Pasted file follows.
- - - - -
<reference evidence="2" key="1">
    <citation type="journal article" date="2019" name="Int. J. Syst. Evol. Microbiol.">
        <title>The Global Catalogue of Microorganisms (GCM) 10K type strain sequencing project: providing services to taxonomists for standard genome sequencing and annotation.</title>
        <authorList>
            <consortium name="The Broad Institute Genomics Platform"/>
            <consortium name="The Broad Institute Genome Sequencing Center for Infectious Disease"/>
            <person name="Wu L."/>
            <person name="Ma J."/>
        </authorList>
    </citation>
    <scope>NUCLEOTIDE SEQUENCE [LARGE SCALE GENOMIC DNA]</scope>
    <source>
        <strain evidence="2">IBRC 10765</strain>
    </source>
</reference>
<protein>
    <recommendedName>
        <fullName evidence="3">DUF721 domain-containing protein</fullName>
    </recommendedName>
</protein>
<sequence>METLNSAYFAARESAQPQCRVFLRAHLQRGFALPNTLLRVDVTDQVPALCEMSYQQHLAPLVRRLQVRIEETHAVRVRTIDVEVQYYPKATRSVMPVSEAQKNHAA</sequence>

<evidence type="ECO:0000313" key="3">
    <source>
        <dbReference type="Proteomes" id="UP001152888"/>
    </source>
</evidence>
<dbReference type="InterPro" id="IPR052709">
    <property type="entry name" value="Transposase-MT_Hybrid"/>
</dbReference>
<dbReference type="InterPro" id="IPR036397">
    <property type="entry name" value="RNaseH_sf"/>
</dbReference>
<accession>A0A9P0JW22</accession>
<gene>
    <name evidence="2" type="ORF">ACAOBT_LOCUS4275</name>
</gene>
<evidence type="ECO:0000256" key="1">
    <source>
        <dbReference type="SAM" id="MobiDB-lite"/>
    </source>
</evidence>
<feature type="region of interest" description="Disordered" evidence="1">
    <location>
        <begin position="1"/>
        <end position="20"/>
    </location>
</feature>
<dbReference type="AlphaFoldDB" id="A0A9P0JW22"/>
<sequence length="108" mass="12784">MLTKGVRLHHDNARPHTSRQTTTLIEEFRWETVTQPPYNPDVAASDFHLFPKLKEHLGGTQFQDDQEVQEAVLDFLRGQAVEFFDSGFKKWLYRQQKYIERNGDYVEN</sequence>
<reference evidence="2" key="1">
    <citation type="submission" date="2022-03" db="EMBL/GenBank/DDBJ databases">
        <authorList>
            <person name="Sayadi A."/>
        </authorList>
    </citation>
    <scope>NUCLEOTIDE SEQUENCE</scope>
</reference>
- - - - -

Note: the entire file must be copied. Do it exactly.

<reference evidence="2" key="1">
    <citation type="journal article" date="2019" name="Int. J. Syst. Evol. Microbiol.">
        <title>The Global Catalogue of Microorganisms (GCM) 10K type strain sequencing project: providing services to taxonomists for standard genome sequencing and annotation.</title>
        <authorList>
            <consortium name="The Broad Institute Genomics Platform"/>
            <consortium name="The Broad Institute Genome Sequencing Center for Infectious Disease"/>
            <person name="Wu L."/>
            <person name="Ma J."/>
        </authorList>
    </citation>
    <scope>NUCLEOTIDE SEQUENCE [LARGE SCALE GENOMIC DNA]</scope>
    <source>
        <strain evidence="2">IBRC 10765</strain>
    </source>
</reference>
<protein>
    <recommendedName>
        <fullName evidence="3">DUF721 domain-containing protein</fullName>
    </recommendedName>
</protein>
<sequence>METLNSAYFAARESAQPQCRVFLRAHLQRGFALPNTLLRVDVTDQVPALCEMSYQQHLAPLVRRLQVRIEETHAVRVRTIDVEVQYYPKATRSVMPVSEAQKNHAA</sequence>

<evidence type="ECO:0000313" key="3">
    <source>
        <dbReference type="Proteomes" id="UP001152888"/>
    </source>
</evidence>
<dbReference type="InterPro" id="IPR052709">
    <property type="entry name" value="Transposase-MT_Hybrid"/>
</dbReference>
<dbReference type="InterPro" id="IPR036397">
    <property type="entry name" value="RNaseH_sf"/>
</dbReference>
<accession>A0A9P0JW22</accession>
<gene>
    <name evidence="2" type="ORF">ACAOBT_LOCUS4275</name>
</gene>
<evidence type="ECO:0000256" key="1">
    <source>
        <dbReference type="SAM" id="MobiDB-lite"/>
    </source>
</evidence>
<feature type="region of interest" description="Disordered" evidence="1">
    <location>
        <begin position="1"/>
        <end position="20"/>
    </location>
</feature>
<dbReference type="AlphaFoldDB" id="A0A9P0JW22"/>
<sequence length="108" mass="12784">MLTKGVRLHHDNARPHTSRQTTTLIEEFRWETVTQPPYNPDVAASDFHLFPKLKEHLGGTQFQDDQEVQEAVLDFLRGQAVEFFDSGFKKWLYRQQKYIERNGDYVEN</sequence>
<reference evidence="2" key="1">
    <citation type="submission" date="2022-03" db="EMBL/GenBank/DDBJ databases">
        <authorList>
            <person name="Sayadi A."/>
        </authorList>
    </citation>
    <scope>NUCLEOTIDE SEQUENCE</scope>
</reference>